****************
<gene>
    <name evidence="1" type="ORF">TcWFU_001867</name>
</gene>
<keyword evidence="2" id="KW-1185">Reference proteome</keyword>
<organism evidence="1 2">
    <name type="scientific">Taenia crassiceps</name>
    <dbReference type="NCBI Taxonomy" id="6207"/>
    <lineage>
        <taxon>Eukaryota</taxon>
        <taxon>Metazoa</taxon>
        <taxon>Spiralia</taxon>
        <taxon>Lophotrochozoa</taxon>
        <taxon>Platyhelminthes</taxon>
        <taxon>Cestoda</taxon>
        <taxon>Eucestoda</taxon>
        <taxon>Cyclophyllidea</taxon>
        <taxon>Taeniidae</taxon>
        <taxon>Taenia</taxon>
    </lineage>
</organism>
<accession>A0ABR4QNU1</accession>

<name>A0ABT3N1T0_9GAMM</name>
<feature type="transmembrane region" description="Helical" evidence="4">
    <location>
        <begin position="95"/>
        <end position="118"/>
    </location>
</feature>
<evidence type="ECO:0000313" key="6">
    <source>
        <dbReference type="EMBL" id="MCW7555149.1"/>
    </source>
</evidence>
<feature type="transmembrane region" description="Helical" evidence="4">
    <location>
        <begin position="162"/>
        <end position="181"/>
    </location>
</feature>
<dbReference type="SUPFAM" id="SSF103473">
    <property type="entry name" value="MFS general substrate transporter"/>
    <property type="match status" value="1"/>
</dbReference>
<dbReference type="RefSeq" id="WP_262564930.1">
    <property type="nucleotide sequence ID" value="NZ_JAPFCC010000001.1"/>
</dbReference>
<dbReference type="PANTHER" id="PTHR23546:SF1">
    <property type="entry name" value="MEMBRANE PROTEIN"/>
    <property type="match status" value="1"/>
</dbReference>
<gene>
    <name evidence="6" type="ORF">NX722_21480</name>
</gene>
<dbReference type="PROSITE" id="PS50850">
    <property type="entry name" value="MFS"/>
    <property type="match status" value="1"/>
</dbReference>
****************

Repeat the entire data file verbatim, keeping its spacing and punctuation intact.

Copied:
<gene>
    <name evidence="1" type="ORF">TcWFU_001867</name>
</gene>
<keyword evidence="2" id="KW-1185">Reference proteome</keyword>
<organism evidence="1 2">
    <name type="scientific">Taenia crassiceps</name>
    <dbReference type="NCBI Taxonomy" id="6207"/>
    <lineage>
        <taxon>Eukaryota</taxon>
        <taxon>Metazoa</taxon>
        <taxon>Spiralia</taxon>
        <taxon>Lophotrochozoa</taxon>
        <taxon>Platyhelminthes</taxon>
        <taxon>Cestoda</taxon>
        <taxon>Eucestoda</taxon>
        <taxon>Cyclophyllidea</taxon>
        <taxon>Taeniidae</taxon>
        <taxon>Taenia</taxon>
    </lineage>
</organism>
<accession>A0ABR4QNU1</accession>

<name>A0ABT3N1T0_9GAMM</name>
<feature type="transmembrane region" description="Helical" evidence="4">
    <location>
        <begin position="95"/>
        <end position="118"/>
    </location>
</feature>
<evidence type="ECO:0000313" key="6">
    <source>
        <dbReference type="EMBL" id="MCW7555149.1"/>
    </source>
</evidence>
<feature type="transmembrane region" description="Helical" evidence="4">
    <location>
        <begin position="162"/>
        <end position="181"/>
    </location>
</feature>
<dbReference type="SUPFAM" id="SSF103473">
    <property type="entry name" value="MFS general substrate transporter"/>
    <property type="match status" value="1"/>
</dbReference>
<dbReference type="RefSeq" id="WP_262564930.1">
    <property type="nucleotide sequence ID" value="NZ_JAPFCC010000001.1"/>
</dbReference>
<dbReference type="PANTHER" id="PTHR23546:SF1">
    <property type="entry name" value="MEMBRANE PROTEIN"/>
    <property type="match status" value="1"/>
</dbReference>
<gene>
    <name evidence="6" type="ORF">NX722_21480</name>
</gene>
<dbReference type="PROSITE" id="PS50850">
    <property type="entry name" value="MFS"/>
    <property type="match status" value="1"/>
</dbReference>